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Back-to-School Fears

Preventing Back-to-School Phobias and their Hidden Relationship to Dyslexia (LD/ADD) and the Inner-Ear

As highlighted within Dr. Levinson’s highly enlightening book, Smart But Feeling Dumb, there is an often overlooked but significantly higher incidence of school phobias — and 90% of all other fears/phobias — in those with Dyslexia and related Learning and Attention Deficit Disorders.

Dr. Levinson’s 40-year groundbreaking research effort with Dyslexia unexpectedly led to another discovery: that over 90% of all phobias are inner-ear-determined and respond favorably to inner-ear-enhancing medications and nutrients. In other words, Dr. Levinson demonstrated that Phobias are part and parcel of the Dyslexia/Inner-Ear Syndrome.

Because inner-ear-dysfunctioning dyslexics are physiologically predisposed to anxiety, they are more apt to develop school related phobias — especially considering the enormous academic and concentration-related reinforced difficulties they experience versus normal children.

And after a summer break from feeling dumb — having avoided devastating frustrations for months, it is no wonder that their anxious anticipation and fear of returning to the “failure pit” called school will escalate.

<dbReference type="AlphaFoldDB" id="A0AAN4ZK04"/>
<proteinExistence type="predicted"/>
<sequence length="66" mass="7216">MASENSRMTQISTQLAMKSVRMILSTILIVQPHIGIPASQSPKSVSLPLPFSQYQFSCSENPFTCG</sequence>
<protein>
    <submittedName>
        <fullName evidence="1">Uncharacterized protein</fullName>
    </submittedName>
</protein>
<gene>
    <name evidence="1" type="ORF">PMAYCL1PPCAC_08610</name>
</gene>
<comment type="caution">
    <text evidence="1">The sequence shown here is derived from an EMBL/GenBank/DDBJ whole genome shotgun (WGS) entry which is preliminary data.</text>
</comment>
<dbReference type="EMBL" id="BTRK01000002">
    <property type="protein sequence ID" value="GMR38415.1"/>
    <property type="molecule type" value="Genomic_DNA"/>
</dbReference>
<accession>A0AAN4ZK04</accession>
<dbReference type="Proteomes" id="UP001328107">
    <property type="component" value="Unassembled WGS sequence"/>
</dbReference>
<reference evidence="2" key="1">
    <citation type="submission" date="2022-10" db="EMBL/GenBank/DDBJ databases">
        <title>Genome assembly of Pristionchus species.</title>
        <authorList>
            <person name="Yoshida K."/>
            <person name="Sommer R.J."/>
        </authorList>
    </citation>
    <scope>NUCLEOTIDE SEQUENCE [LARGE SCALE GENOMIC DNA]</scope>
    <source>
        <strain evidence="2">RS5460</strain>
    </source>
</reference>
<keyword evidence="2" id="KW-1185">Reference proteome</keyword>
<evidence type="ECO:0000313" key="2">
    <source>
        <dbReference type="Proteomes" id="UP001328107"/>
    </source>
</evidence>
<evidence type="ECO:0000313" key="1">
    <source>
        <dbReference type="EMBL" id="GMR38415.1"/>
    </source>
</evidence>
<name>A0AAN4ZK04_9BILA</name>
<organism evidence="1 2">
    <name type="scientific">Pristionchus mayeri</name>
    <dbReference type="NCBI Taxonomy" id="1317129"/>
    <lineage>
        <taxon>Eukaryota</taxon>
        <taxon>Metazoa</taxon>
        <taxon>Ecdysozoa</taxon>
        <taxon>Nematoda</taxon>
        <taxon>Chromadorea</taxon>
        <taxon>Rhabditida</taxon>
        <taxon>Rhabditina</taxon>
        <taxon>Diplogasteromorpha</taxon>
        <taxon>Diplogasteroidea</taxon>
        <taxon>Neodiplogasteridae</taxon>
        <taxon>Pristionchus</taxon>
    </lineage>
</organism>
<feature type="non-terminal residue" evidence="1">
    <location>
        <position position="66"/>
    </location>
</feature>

To minimize and avoid this escalating anticipatory anxiety — even “dread” and panic, it is imperative to understand and both medically and psychologically treat:

  • the inner-ear dysfunction responsible for both dyslexia and phobias, and
  • the anticipatory anxiety by providing crucial therapeutic insights to students, parents and school personnel.

Prior to Dr. Levinson’s research effort, most phobias were thought to be just “irrational” and just “in the mind.” However, by analyzing thousands of phobics responding favorably to inner-ear-enhancing medication used for dyslexics, it became clear that most all phobias could be classified and thus completely explained by impaired inner-ear and related cerebellar mechanisms regulating functions such as:

  • motion? fears of moving elevators, escalators, trains, planes, buses
  • direction — fears of getting lost or traveling alone
  • balance — fears of height and falling or walking across busy intersections
  • coordination? fears of driving, sports, accident proneness
  • overloading: visual — crowd phobias
  • overloading: sound — loud noises, parties or noisy environments, etc.
  • orientation and vertigo — fear of being alone without stabilizing others and associated fears of going to sleep — worse at night without visual re-orientation markers often intensify or trigger dizziness — make even worse when the eyes are closed

Hopefully these highly summarized but crucial insights within Smart But Feeling Dumb and Phobia Free will enable all learning-disabled and phobics to be screened and treated for inner-ear-dysfunctioning mechanisms and thus minimize or prevent their overlapping and interrelated syndromes.